According to a report by AV-TEST, an independent cybersecurity institute, over 350,000 new malware and potentially unwanted applications (PUA) are registered every day. This alarming number illustrates the importance of antivirus and anti-malware software in protecting your laptop.

The state of the art in defending  against attack vectors and malicious threats keeps changing. Antivirus (AV) has given way to Next-gen Antivirus (NGAV), which has been upped by endpoint detect & response (EDR). You should look into whether NGAV or EDR is right for you, it really depends on the potential damage that a breach to the individual laptop can cause. Regardless of what type you use, installing a current antivirus and anti-malware software will assist in intercepting many external threats.

5. Use a VPN (Virtual Private Network)

A study by the Ponemon Institute revealed that 68% of organizations admit antivirus solutions are not sufficient. Increasing cyber threats and a rising remote workforce, necessitates the use of secure, encrypted connections. There is a growing need for VPNs as a tool for securing internet connections, particularly when accessing public Wi-Fi networks. VPNs create a private network between a company’s network and a remote user to secure the internet connection.

In a nutshell, a VPN is vital for remote workers as it provides a secure, encrypted connection when utilizing a home connection or public Wi-Fi. In the age of remote work and digital nomads, using a VPN has gone from an optional extra to a necessary security measure.

To Summarize

Is gaining peace of mind that your end-user laptops are secure a burden for you? If the answer is yes, then these tips should aid your computing device protection game. You can’t go wrong with utilizing strong passwords, enabling multi factor authentication, installing updates and patches, using antivirus and anti-malware software, and using a VPN.

Take your laptop’s security one step further than your office firewall; take preemptive measures to make hackers regret even trying! Remember, security should always be your top priority as data breaches can have severe consequences for your organization.

If you have questions about getting your laptops secured or need a partner to secure and manage your laptops for you, reach out to us at or +1-404-665-9675.

6 Steps to Great RMAs for Your Devices

If you are in the business of making and selling computers, phones, tablets, IoT, or other devices, you know that eventually some of your devices will get returned. If your devices are being used in critical applications for your customers, you know how hard it can be to process returns well. Handling the returns in a systematic manner will help your company to keep your business running smoothly while ensuring your customer satisfaction numbers do not take a hit. 

What is Return Materials Authorization?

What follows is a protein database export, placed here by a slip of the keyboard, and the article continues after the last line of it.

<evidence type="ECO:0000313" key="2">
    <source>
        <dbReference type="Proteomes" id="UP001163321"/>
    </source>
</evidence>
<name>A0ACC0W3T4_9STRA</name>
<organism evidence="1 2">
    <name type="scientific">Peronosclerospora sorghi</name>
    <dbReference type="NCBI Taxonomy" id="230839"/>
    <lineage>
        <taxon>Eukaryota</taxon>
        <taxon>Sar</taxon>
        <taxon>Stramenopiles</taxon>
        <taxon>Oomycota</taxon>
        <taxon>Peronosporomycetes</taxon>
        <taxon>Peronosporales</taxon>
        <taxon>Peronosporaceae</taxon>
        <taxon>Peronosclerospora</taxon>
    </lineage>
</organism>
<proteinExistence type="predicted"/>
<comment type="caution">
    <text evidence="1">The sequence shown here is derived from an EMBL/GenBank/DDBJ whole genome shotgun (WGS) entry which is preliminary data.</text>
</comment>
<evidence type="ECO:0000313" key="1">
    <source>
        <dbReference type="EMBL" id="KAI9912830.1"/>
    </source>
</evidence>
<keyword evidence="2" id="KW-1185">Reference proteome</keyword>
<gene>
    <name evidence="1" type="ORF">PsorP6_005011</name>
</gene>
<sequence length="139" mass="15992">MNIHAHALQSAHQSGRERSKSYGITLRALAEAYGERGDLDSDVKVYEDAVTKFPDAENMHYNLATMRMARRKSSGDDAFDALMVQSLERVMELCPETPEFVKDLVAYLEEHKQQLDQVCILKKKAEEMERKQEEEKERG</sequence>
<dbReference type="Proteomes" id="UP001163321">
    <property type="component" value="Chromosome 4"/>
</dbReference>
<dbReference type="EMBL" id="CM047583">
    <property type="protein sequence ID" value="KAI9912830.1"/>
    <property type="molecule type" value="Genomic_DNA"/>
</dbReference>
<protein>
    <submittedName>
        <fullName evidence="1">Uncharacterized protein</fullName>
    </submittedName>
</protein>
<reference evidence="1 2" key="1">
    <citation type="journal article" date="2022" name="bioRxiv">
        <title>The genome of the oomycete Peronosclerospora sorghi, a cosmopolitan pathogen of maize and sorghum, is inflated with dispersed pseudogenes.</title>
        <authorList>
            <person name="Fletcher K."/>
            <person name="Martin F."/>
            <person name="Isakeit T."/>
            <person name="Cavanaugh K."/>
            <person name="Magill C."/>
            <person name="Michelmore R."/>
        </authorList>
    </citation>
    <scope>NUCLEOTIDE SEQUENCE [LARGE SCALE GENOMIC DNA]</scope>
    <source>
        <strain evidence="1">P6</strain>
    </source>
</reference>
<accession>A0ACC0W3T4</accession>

Return materials authorization (RMA) is part of the process of a customer returning a device back to the manufacturer to get the unit fixed or replaced. On the manufacturer’s side, it is processed by verifying the device returned properly and initiating appropriate actions to troubleshoot, repair, or reimage, the device. This process includes data collection, return eligibility verification, software troubleshooting, reimaging, or issuing a replacement. 

Ultimately, an RMA process exists to make the return seamless to the customer and cost-effective for the manufacturer. However, not all RMA processes are created equal, and there benefits to understanding best practices for device RMAs is different than other product types. Without the right process in place, companies tend to spend an unnecessary amount of time on returns. A well-designed and automated process will help reduce the risks and increase the overall efficiency. 

It is also important to establish expectations for warranty terms, follow-up actions, and return policies. Implementing such a systematic process will also help in keeping track of the various defects across categories and suppliers while leading to quick resolution of issues. 

What is a Device and Why is the RMA Different? 

What we mean by a device is typically anything with a smart chip, some firmware or software, and the ability to communicate over the Internet. Devices are typically covered by warranties and the RMA process is primarily executed when some part or all the device stops working. This is as opposed to something like clothing, in which RMAs are typically executed for an unliked or defective item. The RMA process for devices is inherently more complex and includes data collection, warranty eligibility verification, cross-shipping of devices, and troubleshooting and repairing of returned devices. 

6 Best Practices for the Device RMA Process 

An effective device RMA process can improve the reputation of your company and keep your customers up and running when your devices are being used in important applications. With the right process in place, you will be ready when inevitable defects and returns occur, so your customers can be served quickly and cost-effectively. Here are some of the best practices that can be put in place to create an efficient device RMA process: 

1. RMAs Should Be Integrated to Customer Systems